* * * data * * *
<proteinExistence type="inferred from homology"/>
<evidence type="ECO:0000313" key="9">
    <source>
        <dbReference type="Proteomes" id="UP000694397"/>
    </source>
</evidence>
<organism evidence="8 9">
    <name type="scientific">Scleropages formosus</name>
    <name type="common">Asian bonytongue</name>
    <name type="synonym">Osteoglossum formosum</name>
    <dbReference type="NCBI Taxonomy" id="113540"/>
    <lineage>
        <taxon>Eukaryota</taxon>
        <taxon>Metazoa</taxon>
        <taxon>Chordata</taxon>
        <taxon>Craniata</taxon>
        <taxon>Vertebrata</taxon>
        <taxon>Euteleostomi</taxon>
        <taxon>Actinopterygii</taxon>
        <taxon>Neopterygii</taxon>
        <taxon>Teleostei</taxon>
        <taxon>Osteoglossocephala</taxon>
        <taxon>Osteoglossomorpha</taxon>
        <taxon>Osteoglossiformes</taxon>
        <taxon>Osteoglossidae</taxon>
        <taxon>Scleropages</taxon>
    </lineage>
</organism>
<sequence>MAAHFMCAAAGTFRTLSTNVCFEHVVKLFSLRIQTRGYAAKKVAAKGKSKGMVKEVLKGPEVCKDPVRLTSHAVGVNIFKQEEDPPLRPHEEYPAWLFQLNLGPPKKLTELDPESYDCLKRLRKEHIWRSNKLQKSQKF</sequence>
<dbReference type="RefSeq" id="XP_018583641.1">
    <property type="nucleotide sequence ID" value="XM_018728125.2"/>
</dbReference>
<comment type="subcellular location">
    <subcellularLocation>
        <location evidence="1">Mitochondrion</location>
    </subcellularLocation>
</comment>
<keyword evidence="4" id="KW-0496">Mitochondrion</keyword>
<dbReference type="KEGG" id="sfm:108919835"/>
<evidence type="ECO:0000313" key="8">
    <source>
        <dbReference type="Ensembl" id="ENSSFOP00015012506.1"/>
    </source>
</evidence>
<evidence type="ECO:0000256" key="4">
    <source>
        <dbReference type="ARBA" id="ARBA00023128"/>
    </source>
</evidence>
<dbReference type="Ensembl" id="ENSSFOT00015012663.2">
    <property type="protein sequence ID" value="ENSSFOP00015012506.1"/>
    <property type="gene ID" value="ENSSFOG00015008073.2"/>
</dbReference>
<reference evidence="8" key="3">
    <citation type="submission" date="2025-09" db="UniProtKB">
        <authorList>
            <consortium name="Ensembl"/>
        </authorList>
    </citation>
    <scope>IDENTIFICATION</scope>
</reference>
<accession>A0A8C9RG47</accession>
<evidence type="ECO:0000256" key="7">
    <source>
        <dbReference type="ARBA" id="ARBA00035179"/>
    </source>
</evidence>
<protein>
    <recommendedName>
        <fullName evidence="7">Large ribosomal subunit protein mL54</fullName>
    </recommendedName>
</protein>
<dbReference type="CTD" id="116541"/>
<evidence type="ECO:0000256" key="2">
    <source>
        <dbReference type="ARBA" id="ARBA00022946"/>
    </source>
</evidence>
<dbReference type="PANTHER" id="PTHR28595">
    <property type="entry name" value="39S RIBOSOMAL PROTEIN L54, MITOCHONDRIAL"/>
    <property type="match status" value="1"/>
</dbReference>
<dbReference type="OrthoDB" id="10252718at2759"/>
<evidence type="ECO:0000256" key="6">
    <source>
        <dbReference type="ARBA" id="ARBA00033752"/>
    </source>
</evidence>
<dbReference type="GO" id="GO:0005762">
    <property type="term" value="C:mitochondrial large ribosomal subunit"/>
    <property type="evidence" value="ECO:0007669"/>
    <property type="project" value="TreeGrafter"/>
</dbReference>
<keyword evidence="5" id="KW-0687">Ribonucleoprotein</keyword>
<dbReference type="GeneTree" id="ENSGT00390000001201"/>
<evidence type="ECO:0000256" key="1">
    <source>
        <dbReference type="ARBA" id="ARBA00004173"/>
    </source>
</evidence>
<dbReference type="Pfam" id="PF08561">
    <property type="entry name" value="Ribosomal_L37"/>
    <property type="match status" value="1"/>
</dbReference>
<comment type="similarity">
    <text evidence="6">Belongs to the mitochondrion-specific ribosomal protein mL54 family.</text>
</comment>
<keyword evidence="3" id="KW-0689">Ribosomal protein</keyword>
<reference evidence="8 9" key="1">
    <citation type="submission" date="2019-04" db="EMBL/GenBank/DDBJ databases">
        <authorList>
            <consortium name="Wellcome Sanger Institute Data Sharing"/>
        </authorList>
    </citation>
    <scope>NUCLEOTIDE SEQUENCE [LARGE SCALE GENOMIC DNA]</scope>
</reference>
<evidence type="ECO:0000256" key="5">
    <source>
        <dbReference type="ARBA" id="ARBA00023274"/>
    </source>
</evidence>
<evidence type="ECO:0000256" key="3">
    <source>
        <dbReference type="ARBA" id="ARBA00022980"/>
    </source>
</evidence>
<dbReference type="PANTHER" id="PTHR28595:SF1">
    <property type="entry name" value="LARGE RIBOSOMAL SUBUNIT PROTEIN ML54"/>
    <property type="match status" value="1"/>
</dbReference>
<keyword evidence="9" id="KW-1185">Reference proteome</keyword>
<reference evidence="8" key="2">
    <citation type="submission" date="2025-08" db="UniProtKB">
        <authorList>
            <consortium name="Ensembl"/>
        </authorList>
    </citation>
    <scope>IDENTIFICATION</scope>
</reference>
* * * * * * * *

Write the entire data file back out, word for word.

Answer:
<proteinExistence type="inferred from homology"/>
<evidence type="ECO:0000313" key="9">
    <source>
        <dbReference type="Proteomes" id="UP000694397"/>
    </source>
</evidence>
<organism evidence="8 9">
    <name type="scientific">Scleropages formosus</name>
    <name type="common">Asian bonytongue</name>
    <name type="synonym">Osteoglossum formosum</name>
    <dbReference type="NCBI Taxonomy" id="113540"/>
    <lineage>
        <taxon>Eukaryota</taxon>
        <taxon>Metazoa</taxon>
        <taxon>Chordata</taxon>
        <taxon>Craniata</taxon>
        <taxon>Vertebrata</taxon>
        <taxon>Euteleostomi</taxon>
        <taxon>Actinopterygii</taxon>
        <taxon>Neopterygii</taxon>
        <taxon>Teleostei</taxon>
        <taxon>Osteoglossocephala</taxon>
        <taxon>Osteoglossomorpha</taxon>
        <taxon>Osteoglossiformes</taxon>
        <taxon>Osteoglossidae</taxon>
        <taxon>Scleropages</taxon>
    </lineage>
</organism>
<sequence>MAAHFMCAAAGTFRTLSTNVCFEHVVKLFSLRIQTRGYAAKKVAAKGKSKGMVKEVLKGPEVCKDPVRLTSHAVGVNIFKQEEDPPLRPHEEYPAWLFQLNLGPPKKLTELDPESYDCLKRLRKEHIWRSNKLQKSQKF</sequence>
<dbReference type="RefSeq" id="XP_018583641.1">
    <property type="nucleotide sequence ID" value="XM_018728125.2"/>
</dbReference>
<comment type="subcellular location">
    <subcellularLocation>
        <location evidence="1">Mitochondrion</location>
    </subcellularLocation>
</comment>
<keyword evidence="4" id="KW-0496">Mitochondrion</keyword>
<dbReference type="KEGG" id="sfm:108919835"/>
<evidence type="ECO:0000313" key="8">
    <source>
        <dbReference type="Ensembl" id="ENSSFOP00015012506.1"/>
    </source>
</evidence>
<evidence type="ECO:0000256" key="4">
    <source>
        <dbReference type="ARBA" id="ARBA00023128"/>
    </source>
</evidence>
<dbReference type="Ensembl" id="ENSSFOT00015012663.2">
    <property type="protein sequence ID" value="ENSSFOP00015012506.1"/>
    <property type="gene ID" value="ENSSFOG00015008073.2"/>
</dbReference>
<reference evidence="8" key="3">
    <citation type="submission" date="2025-09" db="UniProtKB">
        <authorList>
            <consortium name="Ensembl"/>
        </authorList>
    </citation>
    <scope>IDENTIFICATION</scope>
</reference>
<accession>A0A8C9RG47</accession>
<evidence type="ECO:0000256" key="7">
    <source>
        <dbReference type="ARBA" id="ARBA00035179"/>
    </source>
</evidence>
<protein>
    <recommendedName>
        <fullName evidence="7">Large ribosomal subunit protein mL54</fullName>
    </recommendedName>
</protein>
<dbReference type="CTD" id="116541"/>
<evidence type="ECO:0000256" key="2">
    <source>
        <dbReference type="ARBA" id="ARBA00022946"/>
    </source>
</evidence>
<dbReference type="PANTHER" id="PTHR28595">
    <property type="entry name" value="39S RIBOSOMAL PROTEIN L54, MITOCHONDRIAL"/>
    <property type="match status" value="1"/>
</dbReference>
<dbReference type="OrthoDB" id="10252718at2759"/>
<evidence type="ECO:0000256" key="6">
    <source>
        <dbReference type="ARBA" id="ARBA00033752"/>
    </source>
</evidence>
<dbReference type="GO" id="GO:0005762">
    <property type="term" value="C:mitochondrial large ribosomal subunit"/>
    <property type="evidence" value="ECO:0007669"/>
    <property type="project" value="TreeGrafter"/>
</dbReference>
<keyword evidence="5" id="KW-0687">Ribonucleoprotein</keyword>
<dbReference type="GeneTree" id="ENSGT00390000001201"/>
<evidence type="ECO:0000256" key="1">
    <source>
        <dbReference type="ARBA" id="ARBA00004173"/>
    </source>
</evidence>
<dbReference type="Pfam" id="PF08561">
    <property type="entry name" value="Ribosomal_L37"/>
    <property type="match status" value="1"/>
</dbReference>
<comment type="similarity">
    <text evidence="6">Belongs to the mitochondrion-specific ribosomal protein mL54 family.</text>
</comment>
<keyword evidence="3" id="KW-0689">Ribosomal protein</keyword>
<reference evidence="8 9" key="1">
    <citation type="submission" date="2019-04" db="EMBL/GenBank/DDBJ databases">
        <authorList>
            <consortium name="Wellcome Sanger Institute Data Sharing"/>
        </authorList>
    </citation>
    <scope>NUCLEOTIDE SEQUENCE [LARGE SCALE GENOMIC DNA]</scope>
</reference>
<evidence type="ECO:0000256" key="5">
    <source>
        <dbReference type="ARBA" id="ARBA00023274"/>
    </source>
</evidence>
<evidence type="ECO:0000256" key="3">
    <source>
        <dbReference type="ARBA" id="ARBA00022980"/>
    </source>
</evidence>
<dbReference type="PANTHER" id="PTHR28595:SF1">
    <property type="entry name" value="LARGE RIBOSOMAL SUBUNIT PROTEIN ML54"/>
    <property type="match status" value="1"/>
</dbReference>
<keyword evidence="9" id="KW-1185">Reference proteome</keyword>
<reference evidence="8" key="2">
    <citation type="submission" date="2025-08" db="UniProtKB">
        <authorList>
            <consortium name="Ensembl"/>
        </authorList>
    </citation>
    <scope>IDENTIFICATION</scope>
</reference>